With unpredictable rates on the horizon … how will home prices swing in 2023?

by Emily Mack

In October, mortgage rates topped 7% for the first time since 2002. Currently, the rate for a 30-year fixed rate mortgage is hovering around that benchmark — and is poised to go higher still. Naturally, we’re all wondering how these hikes will affect home prices in the coming year.

What does it mean for home sellers and buyers? And the agents who assist them? Mortgage rates first exceeded 7% on Oct. 27, prompting Freddie Mac Chief Economist Sam Khater to note in a press release, “As inflation endures, consumers are seeing higher costs at every turn.” Certainly, shoppers have noticed. But he also acknowledged a “greater stagnation in the housing market.”

Although the price of just about everything is skyrocketing right now, that’s not necessarily true for homes. In August 2022, the Case-Shiller Index revealed that home prices had fallen 1.3% since the peak seen in June, just two months prior. This marked the first dip since 2012, and the rate at which prices dropped was also staggering. Falling by the largest amount in recorded history, the price declaration broke records — and shook many agents.

Even in that extreme period, though, home prices were deep in positive territory due to early pandemic gains. But now, tempered by mortgage rates, experts are making new predictions as to how long those gains will hold.

Goldman Sachs presented a pricing model in October predicting that home prices in the U.S. will fall between 5% and 10% in the coming months. The model forecast a deeper hit following that month’s rate spike. “Our analysis suggests that housing poses downside risk to GDP across all G-10 economies,” the economists, Daan Struyven and Yulia Zhestkova, concluded in their report.

However, as rates began to fall again at the end of October, brokerages saw some relief on the horizon. “The Fed [has] brought into view the light at the end of the tunnel for slowing the pace of interest rate hikes, but that the tunnel’s exit may be more dreadful than expected,” Redfin Deputy Chief Economist Taylor Marr said in a November press release.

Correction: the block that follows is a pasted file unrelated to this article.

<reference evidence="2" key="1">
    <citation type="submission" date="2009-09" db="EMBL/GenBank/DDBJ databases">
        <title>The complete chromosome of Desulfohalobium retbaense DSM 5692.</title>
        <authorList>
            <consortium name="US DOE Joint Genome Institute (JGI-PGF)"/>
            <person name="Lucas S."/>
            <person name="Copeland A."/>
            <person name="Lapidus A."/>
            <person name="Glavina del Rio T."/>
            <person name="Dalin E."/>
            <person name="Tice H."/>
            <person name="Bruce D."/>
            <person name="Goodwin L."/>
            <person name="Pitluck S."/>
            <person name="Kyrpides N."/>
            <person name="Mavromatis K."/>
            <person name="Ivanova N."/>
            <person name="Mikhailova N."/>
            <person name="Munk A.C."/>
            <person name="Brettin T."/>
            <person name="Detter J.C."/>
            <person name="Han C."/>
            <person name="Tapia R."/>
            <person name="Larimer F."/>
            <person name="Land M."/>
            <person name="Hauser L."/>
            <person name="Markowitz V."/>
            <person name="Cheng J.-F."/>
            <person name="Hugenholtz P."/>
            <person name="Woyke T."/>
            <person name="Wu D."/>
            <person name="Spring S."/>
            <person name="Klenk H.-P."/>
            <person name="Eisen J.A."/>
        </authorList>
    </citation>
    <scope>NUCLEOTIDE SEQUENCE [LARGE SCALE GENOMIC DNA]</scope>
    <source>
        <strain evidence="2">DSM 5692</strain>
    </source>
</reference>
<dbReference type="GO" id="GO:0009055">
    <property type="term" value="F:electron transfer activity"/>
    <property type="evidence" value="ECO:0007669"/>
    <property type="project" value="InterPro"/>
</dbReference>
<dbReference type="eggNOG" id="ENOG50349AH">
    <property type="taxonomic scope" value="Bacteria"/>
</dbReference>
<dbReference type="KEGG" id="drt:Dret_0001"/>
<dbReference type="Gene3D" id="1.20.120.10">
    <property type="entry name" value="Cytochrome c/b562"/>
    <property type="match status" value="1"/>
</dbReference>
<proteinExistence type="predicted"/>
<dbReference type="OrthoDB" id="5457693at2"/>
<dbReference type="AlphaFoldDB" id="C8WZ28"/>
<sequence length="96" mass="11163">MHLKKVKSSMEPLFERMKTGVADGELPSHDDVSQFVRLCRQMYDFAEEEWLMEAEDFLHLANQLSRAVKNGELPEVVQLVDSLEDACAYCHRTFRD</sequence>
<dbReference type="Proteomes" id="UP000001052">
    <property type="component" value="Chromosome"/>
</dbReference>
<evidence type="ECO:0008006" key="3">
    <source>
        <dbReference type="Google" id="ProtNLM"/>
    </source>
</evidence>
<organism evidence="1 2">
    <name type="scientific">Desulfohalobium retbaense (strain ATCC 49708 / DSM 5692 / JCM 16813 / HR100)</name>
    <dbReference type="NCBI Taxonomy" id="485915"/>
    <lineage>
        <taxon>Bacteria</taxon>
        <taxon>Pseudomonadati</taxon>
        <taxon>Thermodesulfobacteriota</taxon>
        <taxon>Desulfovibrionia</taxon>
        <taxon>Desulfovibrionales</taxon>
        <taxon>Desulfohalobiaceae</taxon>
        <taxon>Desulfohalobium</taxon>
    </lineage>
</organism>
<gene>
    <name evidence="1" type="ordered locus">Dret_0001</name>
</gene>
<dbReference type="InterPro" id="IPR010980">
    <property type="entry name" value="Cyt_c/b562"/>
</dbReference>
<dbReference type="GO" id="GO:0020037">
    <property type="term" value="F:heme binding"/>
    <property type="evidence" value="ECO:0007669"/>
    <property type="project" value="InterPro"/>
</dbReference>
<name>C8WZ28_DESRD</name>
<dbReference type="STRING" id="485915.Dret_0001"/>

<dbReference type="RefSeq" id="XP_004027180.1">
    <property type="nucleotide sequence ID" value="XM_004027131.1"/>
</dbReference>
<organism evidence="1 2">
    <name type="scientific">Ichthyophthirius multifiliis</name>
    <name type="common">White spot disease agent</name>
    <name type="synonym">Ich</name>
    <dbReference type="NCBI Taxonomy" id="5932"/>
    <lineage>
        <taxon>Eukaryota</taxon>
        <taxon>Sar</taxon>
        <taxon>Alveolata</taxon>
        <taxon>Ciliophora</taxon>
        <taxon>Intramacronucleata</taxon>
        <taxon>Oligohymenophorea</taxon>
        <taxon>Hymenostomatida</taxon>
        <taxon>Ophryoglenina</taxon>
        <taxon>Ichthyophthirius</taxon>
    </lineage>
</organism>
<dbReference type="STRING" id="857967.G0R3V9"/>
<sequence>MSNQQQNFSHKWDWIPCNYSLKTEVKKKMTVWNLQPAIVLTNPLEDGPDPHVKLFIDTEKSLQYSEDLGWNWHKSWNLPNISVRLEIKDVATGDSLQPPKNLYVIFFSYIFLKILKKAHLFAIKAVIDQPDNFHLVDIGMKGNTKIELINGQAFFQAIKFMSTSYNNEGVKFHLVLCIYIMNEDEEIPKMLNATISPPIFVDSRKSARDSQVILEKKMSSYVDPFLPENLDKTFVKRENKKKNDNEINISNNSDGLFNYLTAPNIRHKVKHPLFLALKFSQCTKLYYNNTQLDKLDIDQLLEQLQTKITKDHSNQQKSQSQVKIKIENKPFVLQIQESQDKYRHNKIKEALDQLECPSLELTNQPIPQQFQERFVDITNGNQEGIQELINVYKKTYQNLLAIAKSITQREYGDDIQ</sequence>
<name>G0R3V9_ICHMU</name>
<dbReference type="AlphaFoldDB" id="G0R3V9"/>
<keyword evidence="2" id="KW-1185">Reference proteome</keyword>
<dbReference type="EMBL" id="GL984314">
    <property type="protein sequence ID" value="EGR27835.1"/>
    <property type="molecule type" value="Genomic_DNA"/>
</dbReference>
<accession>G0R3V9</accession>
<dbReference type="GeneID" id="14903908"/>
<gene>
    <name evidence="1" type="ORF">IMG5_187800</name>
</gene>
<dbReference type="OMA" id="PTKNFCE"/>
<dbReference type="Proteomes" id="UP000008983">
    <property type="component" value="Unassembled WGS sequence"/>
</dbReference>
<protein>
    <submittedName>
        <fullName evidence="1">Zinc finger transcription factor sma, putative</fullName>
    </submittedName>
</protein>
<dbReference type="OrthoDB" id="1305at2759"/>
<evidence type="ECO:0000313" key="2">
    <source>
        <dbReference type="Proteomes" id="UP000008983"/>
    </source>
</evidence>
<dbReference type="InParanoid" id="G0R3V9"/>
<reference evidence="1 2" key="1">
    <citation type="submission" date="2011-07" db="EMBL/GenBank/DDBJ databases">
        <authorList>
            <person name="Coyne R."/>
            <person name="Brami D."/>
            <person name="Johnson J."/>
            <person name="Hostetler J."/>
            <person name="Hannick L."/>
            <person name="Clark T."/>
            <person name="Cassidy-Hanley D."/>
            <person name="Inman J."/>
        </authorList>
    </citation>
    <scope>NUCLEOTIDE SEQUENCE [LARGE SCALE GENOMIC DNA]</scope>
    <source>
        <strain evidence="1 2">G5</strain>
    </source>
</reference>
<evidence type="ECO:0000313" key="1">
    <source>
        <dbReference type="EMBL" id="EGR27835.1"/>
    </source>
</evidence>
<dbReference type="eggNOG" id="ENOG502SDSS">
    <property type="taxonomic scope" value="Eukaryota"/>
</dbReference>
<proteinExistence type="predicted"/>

Marr pointed out that, amid high inflation, it may take longer than initially expected for mortgage rates to come down. “Record growth in rates was like a bucket of water poured on the flames to bring it into balance. It may take some time for the smoke to clear to see where things stand next year,” she said. It was a cautious assessment that Marr echoed in another statement from Redfin the following week: “Still-high home prices are propping up inflation. But things are changing fast — faster than the numbers we have would suggest … The typical home now sells for less than asking, price drops remain at a record high and seller concessions are becoming increasingly common.”

Meanwhile, other experts are predicting a near-full turnaround. In a statement released on Nov. 11, the National Association of REALTORS® (NAR) Chief Economist Lawrence Yun outlined a more positive outlook for maintaining home prices across the U.S. He predicts that home prices will hold steady … and maybe even rise.

Speaking recently in Orlando at the 2022 NAR NXT, The Realtor® Experience, Yun said that persistently low inventory will make up for softened demand. “Housing inventory is about a quarter of what it was in 2008,” Yun said. And in turn, “Home prices are holding steady since available inventory is extremely low.”

Yun also pointed out that, while prices are falling back in many places, some areas are actually seeing price gains. And while talk of a recession dominates the news, he ensured listeners that what we’re dealing with is not comparable to 2008. Yun said the sudden downturn in the housing market has had an “outsized impact” on the economy due to the sudden hike in mortgage rates.

Overall, he concluded that in 2023, home sales would decline by 7%, while the national median home price would increase by 1%. He also believes the housing market is in for a serious rebound in 2024, estimating a a 10% jump in home sales and a 5% jump in prices.

Local lenders are also making similar predictions. Tim Brigham, a branch manager with Union Home Mortgage, says that all signs point to price stabilization — or appreciation — regardless of whether mortgage rates decrease. In Chicago, in particular, demand is so high that Brigham says appreciation is likely. With many companies transitioning back to an office environment, downtown neighborhoods may be immune to the pullback caused by high rates.

In Chicago, you can’t build any more real estate,” Brigham said. But in other parts of the country, it’s a different story. “In rural areas, where you can build or maybe that were overbuilt, prices may go down.” In general, though, Brigham foresees home prices leveling out.

“The buyers today are able to negotiate, and there are still plenty of buyers out there, even though the rates have increased,” Brigham said. Plus, buyers can always refinance: “Marry the house, date the rate.”

Meanwhile, a broker’s perspective can offer an entirely different approach to the same figures. Millie Rosenbloom, a top producer with Baird & Warner, refrains from commenting on the future of home values. Rather, Rosenbloom says that when it comes to housing, “Transactions get done because of needs and wants … When there is a need for real estate, people will move forward with higher rates.”

To Rosenbloom, prices are hard to predict because they depend on the motivation of the buyer. And for the most part, it appears that prospective buyers remain motivated. “People will pay the higher price knowing they can refinance once rates come down,” Rosenbloom said. The alternative? Renting. “But then all you’ll ever have is a rent receipt.”

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